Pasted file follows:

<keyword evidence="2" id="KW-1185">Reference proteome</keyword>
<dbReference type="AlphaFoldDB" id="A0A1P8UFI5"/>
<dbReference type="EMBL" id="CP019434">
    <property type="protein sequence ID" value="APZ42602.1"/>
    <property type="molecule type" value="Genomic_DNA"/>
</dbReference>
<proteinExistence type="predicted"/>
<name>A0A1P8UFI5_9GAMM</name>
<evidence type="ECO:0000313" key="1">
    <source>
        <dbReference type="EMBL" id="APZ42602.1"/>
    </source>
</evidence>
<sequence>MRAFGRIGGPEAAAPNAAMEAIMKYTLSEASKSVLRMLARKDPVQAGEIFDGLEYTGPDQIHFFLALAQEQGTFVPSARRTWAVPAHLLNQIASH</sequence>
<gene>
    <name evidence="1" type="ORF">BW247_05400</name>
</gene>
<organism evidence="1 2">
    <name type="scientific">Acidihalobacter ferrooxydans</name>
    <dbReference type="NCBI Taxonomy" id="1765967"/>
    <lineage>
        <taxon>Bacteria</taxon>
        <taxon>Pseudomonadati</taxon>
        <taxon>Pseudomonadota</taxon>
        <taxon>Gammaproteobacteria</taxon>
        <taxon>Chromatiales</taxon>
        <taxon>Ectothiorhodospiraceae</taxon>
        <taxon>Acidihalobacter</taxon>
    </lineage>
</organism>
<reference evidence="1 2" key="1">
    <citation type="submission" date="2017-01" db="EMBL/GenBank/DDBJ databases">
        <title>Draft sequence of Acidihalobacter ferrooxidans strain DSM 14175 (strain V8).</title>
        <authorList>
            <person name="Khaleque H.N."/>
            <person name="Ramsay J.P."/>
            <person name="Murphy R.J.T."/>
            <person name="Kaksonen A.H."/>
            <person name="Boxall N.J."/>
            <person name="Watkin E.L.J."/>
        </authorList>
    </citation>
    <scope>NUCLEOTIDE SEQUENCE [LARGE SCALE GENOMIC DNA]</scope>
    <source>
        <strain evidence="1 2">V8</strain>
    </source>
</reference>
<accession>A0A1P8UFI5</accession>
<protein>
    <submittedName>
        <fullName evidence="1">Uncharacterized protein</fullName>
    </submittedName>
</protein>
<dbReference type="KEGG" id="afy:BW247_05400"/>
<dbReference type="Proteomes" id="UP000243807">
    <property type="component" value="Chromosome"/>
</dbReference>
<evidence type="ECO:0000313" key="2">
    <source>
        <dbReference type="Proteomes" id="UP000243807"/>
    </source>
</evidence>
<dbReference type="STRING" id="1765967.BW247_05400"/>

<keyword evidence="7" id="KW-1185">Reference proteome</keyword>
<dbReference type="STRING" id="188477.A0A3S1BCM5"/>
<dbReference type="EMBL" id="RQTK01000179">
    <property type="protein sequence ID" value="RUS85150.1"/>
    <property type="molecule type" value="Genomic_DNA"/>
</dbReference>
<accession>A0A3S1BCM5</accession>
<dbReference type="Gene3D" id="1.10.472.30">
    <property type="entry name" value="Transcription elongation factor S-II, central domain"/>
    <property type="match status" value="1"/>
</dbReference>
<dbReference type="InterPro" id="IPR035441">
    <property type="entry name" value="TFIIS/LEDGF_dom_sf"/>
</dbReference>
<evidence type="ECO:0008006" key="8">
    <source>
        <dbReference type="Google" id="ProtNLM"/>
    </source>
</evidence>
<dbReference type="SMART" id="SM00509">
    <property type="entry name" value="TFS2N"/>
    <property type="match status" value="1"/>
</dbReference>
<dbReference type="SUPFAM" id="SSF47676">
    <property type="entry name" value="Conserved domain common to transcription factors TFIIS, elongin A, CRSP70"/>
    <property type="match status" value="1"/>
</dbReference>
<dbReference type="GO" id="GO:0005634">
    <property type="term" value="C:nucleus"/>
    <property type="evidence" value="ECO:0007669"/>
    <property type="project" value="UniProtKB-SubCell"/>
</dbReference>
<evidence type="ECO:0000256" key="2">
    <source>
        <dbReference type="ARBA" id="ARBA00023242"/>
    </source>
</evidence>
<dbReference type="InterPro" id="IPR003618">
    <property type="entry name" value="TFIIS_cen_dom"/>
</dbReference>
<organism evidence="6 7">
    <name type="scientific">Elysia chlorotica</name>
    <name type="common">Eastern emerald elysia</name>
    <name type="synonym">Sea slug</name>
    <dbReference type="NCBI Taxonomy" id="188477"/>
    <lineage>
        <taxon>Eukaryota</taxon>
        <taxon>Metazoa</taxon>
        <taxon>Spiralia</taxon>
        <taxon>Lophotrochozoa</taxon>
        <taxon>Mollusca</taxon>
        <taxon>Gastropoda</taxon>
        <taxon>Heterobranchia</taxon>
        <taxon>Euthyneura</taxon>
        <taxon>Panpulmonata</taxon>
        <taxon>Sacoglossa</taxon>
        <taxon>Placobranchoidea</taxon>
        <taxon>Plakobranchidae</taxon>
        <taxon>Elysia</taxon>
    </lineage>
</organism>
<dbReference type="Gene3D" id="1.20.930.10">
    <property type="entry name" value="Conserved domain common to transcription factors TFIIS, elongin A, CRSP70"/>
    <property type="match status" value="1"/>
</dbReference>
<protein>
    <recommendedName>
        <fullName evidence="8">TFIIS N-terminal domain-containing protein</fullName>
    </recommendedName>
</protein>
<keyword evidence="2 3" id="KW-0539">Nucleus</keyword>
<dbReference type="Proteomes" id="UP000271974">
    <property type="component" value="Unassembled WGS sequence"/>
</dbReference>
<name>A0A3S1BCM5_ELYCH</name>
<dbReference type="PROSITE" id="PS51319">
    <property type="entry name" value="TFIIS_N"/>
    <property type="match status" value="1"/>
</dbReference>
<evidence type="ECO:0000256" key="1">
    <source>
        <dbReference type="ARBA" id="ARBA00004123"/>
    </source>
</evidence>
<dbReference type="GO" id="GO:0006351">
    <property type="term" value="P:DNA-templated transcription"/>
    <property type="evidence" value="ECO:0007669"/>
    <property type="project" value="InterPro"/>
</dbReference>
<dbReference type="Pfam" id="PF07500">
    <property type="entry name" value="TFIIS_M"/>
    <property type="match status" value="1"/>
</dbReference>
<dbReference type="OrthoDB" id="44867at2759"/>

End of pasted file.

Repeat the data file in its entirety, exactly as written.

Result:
<keyword evidence="2" id="KW-1185">Reference proteome</keyword>
<dbReference type="AlphaFoldDB" id="A0A1P8UFI5"/>
<dbReference type="EMBL" id="CP019434">
    <property type="protein sequence ID" value="APZ42602.1"/>
    <property type="molecule type" value="Genomic_DNA"/>
</dbReference>
<proteinExistence type="predicted"/>
<name>A0A1P8UFI5_9GAMM</name>
<evidence type="ECO:0000313" key="1">
    <source>
        <dbReference type="EMBL" id="APZ42602.1"/>
    </source>
</evidence>
<sequence>MRAFGRIGGPEAAAPNAAMEAIMKYTLSEASKSVLRMLARKDPVQAGEIFDGLEYTGPDQIHFFLALAQEQGTFVPSARRTWAVPAHLLNQIASH</sequence>
<gene>
    <name evidence="1" type="ORF">BW247_05400</name>
</gene>
<organism evidence="1 2">
    <name type="scientific">Acidihalobacter ferrooxydans</name>
    <dbReference type="NCBI Taxonomy" id="1765967"/>
    <lineage>
        <taxon>Bacteria</taxon>
        <taxon>Pseudomonadati</taxon>
        <taxon>Pseudomonadota</taxon>
        <taxon>Gammaproteobacteria</taxon>
        <taxon>Chromatiales</taxon>
        <taxon>Ectothiorhodospiraceae</taxon>
        <taxon>Acidihalobacter</taxon>
    </lineage>
</organism>
<reference evidence="1 2" key="1">
    <citation type="submission" date="2017-01" db="EMBL/GenBank/DDBJ databases">
        <title>Draft sequence of Acidihalobacter ferrooxidans strain DSM 14175 (strain V8).</title>
        <authorList>
            <person name="Khaleque H.N."/>
            <person name="Ramsay J.P."/>
            <person name="Murphy R.J.T."/>
            <person name="Kaksonen A.H."/>
            <person name="Boxall N.J."/>
            <person name="Watkin E.L.J."/>
        </authorList>
    </citation>
    <scope>NUCLEOTIDE SEQUENCE [LARGE SCALE GENOMIC DNA]</scope>
    <source>
        <strain evidence="1 2">V8</strain>
    </source>
</reference>
<accession>A0A1P8UFI5</accession>
<protein>
    <submittedName>
        <fullName evidence="1">Uncharacterized protein</fullName>
    </submittedName>
</protein>
<dbReference type="KEGG" id="afy:BW247_05400"/>
<dbReference type="Proteomes" id="UP000243807">
    <property type="component" value="Chromosome"/>
</dbReference>
<evidence type="ECO:0000313" key="2">
    <source>
        <dbReference type="Proteomes" id="UP000243807"/>
    </source>
</evidence>
<dbReference type="STRING" id="1765967.BW247_05400"/>

<keyword evidence="7" id="KW-1185">Reference proteome</keyword>
<dbReference type="STRING" id="188477.A0A3S1BCM5"/>
<dbReference type="EMBL" id="RQTK01000179">
    <property type="protein sequence ID" value="RUS85150.1"/>
    <property type="molecule type" value="Genomic_DNA"/>
</dbReference>
<accession>A0A3S1BCM5</accession>
<dbReference type="Gene3D" id="1.10.472.30">
    <property type="entry name" value="Transcription elongation factor S-II, central domain"/>
    <property type="match status" value="1"/>
</dbReference>
<dbReference type="InterPro" id="IPR035441">
    <property type="entry name" value="TFIIS/LEDGF_dom_sf"/>
</dbReference>
<evidence type="ECO:0008006" key="8">
    <source>
        <dbReference type="Google" id="ProtNLM"/>
    </source>
</evidence>
<dbReference type="SMART" id="SM00509">
    <property type="entry name" value="TFS2N"/>
    <property type="match status" value="1"/>
</dbReference>
<dbReference type="SUPFAM" id="SSF47676">
    <property type="entry name" value="Conserved domain common to transcription factors TFIIS, elongin A, CRSP70"/>
    <property type="match status" value="1"/>
</dbReference>
<dbReference type="GO" id="GO:0005634">
    <property type="term" value="C:nucleus"/>
    <property type="evidence" value="ECO:0007669"/>
    <property type="project" value="UniProtKB-SubCell"/>
</dbReference>
<evidence type="ECO:0000256" key="2">
    <source>
        <dbReference type="ARBA" id="ARBA00023242"/>
    </source>
</evidence>
<dbReference type="InterPro" id="IPR003618">
    <property type="entry name" value="TFIIS_cen_dom"/>
</dbReference>
<organism evidence="6 7">
    <name type="scientific">Elysia chlorotica</name>
    <name type="common">Eastern emerald elysia</name>
    <name type="synonym">Sea slug</name>
    <dbReference type="NCBI Taxonomy" id="188477"/>
    <lineage>
        <taxon>Eukaryota</taxon>
        <taxon>Metazoa</taxon>
        <taxon>Spiralia</taxon>
        <taxon>Lophotrochozoa</taxon>
        <taxon>Mollusca</taxon>
        <taxon>Gastropoda</taxon>
        <taxon>Heterobranchia</taxon>
        <taxon>Euthyneura</taxon>
        <taxon>Panpulmonata</taxon>
        <taxon>Sacoglossa</taxon>
        <taxon>Placobranchoidea</taxon>
        <taxon>Plakobranchidae</taxon>
        <taxon>Elysia</taxon>
    </lineage>
</organism>
<dbReference type="Gene3D" id="1.20.930.10">
    <property type="entry name" value="Conserved domain common to transcription factors TFIIS, elongin A, CRSP70"/>
    <property type="match status" value="1"/>
</dbReference>
<protein>
    <recommendedName>
        <fullName evidence="8">TFIIS N-terminal domain-containing protein</fullName>
    </recommendedName>
</protein>
<keyword evidence="2 3" id="KW-0539">Nucleus</keyword>
<dbReference type="Proteomes" id="UP000271974">
    <property type="component" value="Unassembled WGS sequence"/>
</dbReference>
<name>A0A3S1BCM5_ELYCH</name>
<dbReference type="PROSITE" id="PS51319">
    <property type="entry name" value="TFIIS_N"/>
    <property type="match status" value="1"/>
</dbReference>
<evidence type="ECO:0000256" key="1">
    <source>
        <dbReference type="ARBA" id="ARBA00004123"/>
    </source>
</evidence>
<dbReference type="GO" id="GO:0006351">
    <property type="term" value="P:DNA-templated transcription"/>
    <property type="evidence" value="ECO:0007669"/>
    <property type="project" value="InterPro"/>
</dbReference>
<dbReference type="Pfam" id="PF07500">
    <property type="entry name" value="TFIIS_M"/>
    <property type="match status" value="1"/>
</dbReference>
<dbReference type="OrthoDB" id="44867at2759"/>